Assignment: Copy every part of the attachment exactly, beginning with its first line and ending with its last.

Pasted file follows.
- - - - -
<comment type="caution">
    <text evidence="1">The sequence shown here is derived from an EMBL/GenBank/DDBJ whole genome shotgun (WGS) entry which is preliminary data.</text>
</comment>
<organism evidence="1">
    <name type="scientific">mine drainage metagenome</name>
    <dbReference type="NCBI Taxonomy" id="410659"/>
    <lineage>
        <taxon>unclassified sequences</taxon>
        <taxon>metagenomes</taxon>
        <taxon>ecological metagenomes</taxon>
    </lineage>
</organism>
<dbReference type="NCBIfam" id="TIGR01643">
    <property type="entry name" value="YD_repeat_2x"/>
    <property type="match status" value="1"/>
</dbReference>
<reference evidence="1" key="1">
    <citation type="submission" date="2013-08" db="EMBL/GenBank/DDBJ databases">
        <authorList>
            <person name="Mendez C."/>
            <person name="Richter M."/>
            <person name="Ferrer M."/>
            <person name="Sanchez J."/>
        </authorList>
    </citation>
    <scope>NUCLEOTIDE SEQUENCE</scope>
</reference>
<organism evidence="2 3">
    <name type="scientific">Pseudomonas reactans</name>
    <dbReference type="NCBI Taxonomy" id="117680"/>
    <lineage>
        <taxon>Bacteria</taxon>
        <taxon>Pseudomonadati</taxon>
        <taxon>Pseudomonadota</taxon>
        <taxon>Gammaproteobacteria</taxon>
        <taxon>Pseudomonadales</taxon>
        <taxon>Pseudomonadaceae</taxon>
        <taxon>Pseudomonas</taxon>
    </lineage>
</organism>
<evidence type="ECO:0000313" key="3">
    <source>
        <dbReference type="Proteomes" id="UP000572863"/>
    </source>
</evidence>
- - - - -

<comment type="caution">
    <text evidence="1">The sequence shown here is derived from an EMBL/GenBank/DDBJ whole genome shotgun (WGS) entry which is preliminary data.</text>
</comment>
<organism evidence="1">
    <name type="scientific">mine drainage metagenome</name>
    <dbReference type="NCBI Taxonomy" id="410659"/>
    <lineage>
        <taxon>unclassified sequences</taxon>
        <taxon>metagenomes</taxon>
        <taxon>ecological metagenomes</taxon>
    </lineage>
</organism>
<dbReference type="NCBIfam" id="TIGR01643">
    <property type="entry name" value="YD_repeat_2x"/>
    <property type="match status" value="1"/>
</dbReference>
<reference evidence="1" key="1">
    <citation type="submission" date="2013-08" db="EMBL/GenBank/DDBJ databases">
        <authorList>
            <person name="Mendez C."/>
            <person name="Richter M."/>
            <person name="Ferrer M."/>
            <person name="Sanchez J."/>
        </authorList>
    </citation>
    <scope>NUCLEOTIDE SEQUENCE</scope>
</reference>
<organism evidence="2 3">
    <name type="scientific">Pseudomonas reactans</name>
    <dbReference type="NCBI Taxonomy" id="117680"/>
    <lineage>
        <taxon>Bacteria</taxon>
        <taxon>Pseudomonadati</taxon>
        <taxon>Pseudomonadota</taxon>
        <taxon>Gammaproteobacteria</taxon>
        <taxon>Pseudomonadales</taxon>
        <taxon>Pseudomonadaceae</taxon>
        <taxon>Pseudomonas</taxon>
    </lineage>
</organism>
<evidence type="ECO:0000313" key="3">
    <source>
        <dbReference type="Proteomes" id="UP000572863"/>
    </source>
</evidence>